If for example a "3" shock or an "A" shock were rated by each manufacturer at 100 pounds of resistance, then comparing them would depend on what speed of movement each company rated that 100 pounds. We know that the rate of resistance is directly related to shaft speed. Company X might rate the 100 pounds at 5 inches per second of shaft speed where company Y might rate the 100 pounds at only 3 inches of shaft speed. We can see where the two would not feel the same to the driver. The X shock might well be 150 pounds of resistance at 3 inches per second of shaft movement where as the Y shock might be only 75 pounds of resistance at 5 inches per second of shaft movement.

To simplify things, we will use the numbering system to relate to the amount of rebound and compression, the smaller number representing less resistance. Because we are not telling the exact rate in pounds of resistance for each number, the comparisons and trends will be good for either a dirt or asphalt stock car. The difference in the two types of racing as far as shock selection is concerned is that generally speaking, the dirt cars require a softer overall package than the asphalt cars.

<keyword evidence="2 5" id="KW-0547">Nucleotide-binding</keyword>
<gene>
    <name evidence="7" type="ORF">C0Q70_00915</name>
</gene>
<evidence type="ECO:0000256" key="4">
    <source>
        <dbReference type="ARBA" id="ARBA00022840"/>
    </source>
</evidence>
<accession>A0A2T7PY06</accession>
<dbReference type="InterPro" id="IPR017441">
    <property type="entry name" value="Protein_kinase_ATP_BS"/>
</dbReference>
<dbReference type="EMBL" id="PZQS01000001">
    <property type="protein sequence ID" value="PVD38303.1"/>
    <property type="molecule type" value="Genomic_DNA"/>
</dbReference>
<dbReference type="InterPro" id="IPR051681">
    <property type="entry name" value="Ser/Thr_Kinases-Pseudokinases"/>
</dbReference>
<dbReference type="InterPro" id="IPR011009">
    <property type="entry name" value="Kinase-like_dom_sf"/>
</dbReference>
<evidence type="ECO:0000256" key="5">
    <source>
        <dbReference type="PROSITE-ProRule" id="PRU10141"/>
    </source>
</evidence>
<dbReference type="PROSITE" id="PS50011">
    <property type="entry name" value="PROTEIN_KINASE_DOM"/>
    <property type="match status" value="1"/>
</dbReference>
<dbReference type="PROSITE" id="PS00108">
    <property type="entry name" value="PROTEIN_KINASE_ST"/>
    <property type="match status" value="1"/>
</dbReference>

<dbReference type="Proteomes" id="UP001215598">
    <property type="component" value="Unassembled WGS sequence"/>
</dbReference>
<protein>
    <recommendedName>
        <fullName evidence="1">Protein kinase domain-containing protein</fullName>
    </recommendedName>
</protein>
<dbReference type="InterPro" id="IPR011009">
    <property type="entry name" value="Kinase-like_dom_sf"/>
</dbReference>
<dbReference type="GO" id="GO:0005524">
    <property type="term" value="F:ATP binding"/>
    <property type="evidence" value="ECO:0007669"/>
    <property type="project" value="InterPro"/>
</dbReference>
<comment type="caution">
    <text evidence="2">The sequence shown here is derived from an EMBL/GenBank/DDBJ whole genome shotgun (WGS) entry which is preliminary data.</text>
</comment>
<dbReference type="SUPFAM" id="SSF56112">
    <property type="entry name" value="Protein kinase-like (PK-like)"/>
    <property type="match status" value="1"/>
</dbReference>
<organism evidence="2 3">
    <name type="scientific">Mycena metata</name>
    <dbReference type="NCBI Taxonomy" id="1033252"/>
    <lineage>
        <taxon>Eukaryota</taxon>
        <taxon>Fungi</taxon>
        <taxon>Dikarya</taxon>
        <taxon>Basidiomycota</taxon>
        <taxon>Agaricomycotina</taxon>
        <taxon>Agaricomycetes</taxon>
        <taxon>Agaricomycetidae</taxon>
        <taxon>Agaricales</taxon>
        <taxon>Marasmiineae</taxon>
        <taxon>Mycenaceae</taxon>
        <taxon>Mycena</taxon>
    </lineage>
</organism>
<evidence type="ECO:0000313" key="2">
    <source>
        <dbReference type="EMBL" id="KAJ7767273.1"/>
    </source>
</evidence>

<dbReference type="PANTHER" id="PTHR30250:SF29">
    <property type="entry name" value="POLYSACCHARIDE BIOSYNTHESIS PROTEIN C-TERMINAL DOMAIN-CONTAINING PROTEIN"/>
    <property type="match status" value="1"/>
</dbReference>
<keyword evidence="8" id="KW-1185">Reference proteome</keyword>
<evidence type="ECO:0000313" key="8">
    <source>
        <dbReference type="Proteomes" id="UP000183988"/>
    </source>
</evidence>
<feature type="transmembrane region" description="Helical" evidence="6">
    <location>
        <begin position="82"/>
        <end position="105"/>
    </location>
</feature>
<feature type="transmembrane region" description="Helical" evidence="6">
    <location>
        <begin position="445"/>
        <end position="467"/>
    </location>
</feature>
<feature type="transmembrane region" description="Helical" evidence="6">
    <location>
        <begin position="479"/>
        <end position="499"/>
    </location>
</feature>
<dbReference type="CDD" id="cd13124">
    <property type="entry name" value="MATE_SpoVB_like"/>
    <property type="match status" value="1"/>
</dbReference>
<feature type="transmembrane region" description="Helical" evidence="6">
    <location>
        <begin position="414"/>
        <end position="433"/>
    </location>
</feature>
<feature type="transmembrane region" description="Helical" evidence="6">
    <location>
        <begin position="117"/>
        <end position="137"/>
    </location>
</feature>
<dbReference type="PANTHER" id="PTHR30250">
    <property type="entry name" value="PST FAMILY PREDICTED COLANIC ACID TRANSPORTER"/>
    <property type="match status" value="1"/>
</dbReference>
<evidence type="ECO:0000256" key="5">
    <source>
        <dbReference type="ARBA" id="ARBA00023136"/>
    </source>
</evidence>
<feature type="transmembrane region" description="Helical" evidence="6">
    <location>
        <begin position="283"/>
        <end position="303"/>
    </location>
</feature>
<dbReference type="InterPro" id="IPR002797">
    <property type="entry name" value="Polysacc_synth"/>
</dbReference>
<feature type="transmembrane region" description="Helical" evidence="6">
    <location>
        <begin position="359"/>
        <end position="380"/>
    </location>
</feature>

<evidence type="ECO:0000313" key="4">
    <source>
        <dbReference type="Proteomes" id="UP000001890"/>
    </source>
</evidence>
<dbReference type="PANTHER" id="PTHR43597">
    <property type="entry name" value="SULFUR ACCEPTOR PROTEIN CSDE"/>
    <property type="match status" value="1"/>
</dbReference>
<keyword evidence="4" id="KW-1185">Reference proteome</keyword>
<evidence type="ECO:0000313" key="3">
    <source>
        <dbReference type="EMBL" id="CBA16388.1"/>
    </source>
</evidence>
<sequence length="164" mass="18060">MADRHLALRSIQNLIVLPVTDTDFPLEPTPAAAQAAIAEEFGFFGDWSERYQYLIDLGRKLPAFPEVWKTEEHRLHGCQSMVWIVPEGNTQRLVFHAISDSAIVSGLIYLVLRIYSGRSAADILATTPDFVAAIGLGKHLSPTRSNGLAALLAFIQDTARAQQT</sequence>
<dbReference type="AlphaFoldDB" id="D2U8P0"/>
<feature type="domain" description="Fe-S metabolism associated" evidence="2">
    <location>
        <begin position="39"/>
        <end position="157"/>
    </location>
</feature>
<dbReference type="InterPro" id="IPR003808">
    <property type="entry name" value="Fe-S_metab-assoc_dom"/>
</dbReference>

A basic starting shock setup for a medium banked racetrack might be a pair of 6 shocks on the front and a pair of 5 shocks on the rear. These should not be true 50/50 shocks where the resistance in either direction, rebound or compression, would be equal. Rather, we need more rebound control than compression control.

If the shocks were the split valve design, a shock would be numbered as a 6/5, which for our purpose means that the first number will represent the rebound resistance and the second number will represent the compression resistance. Since the springs help resist compression, that number should be smaller than the rebound number.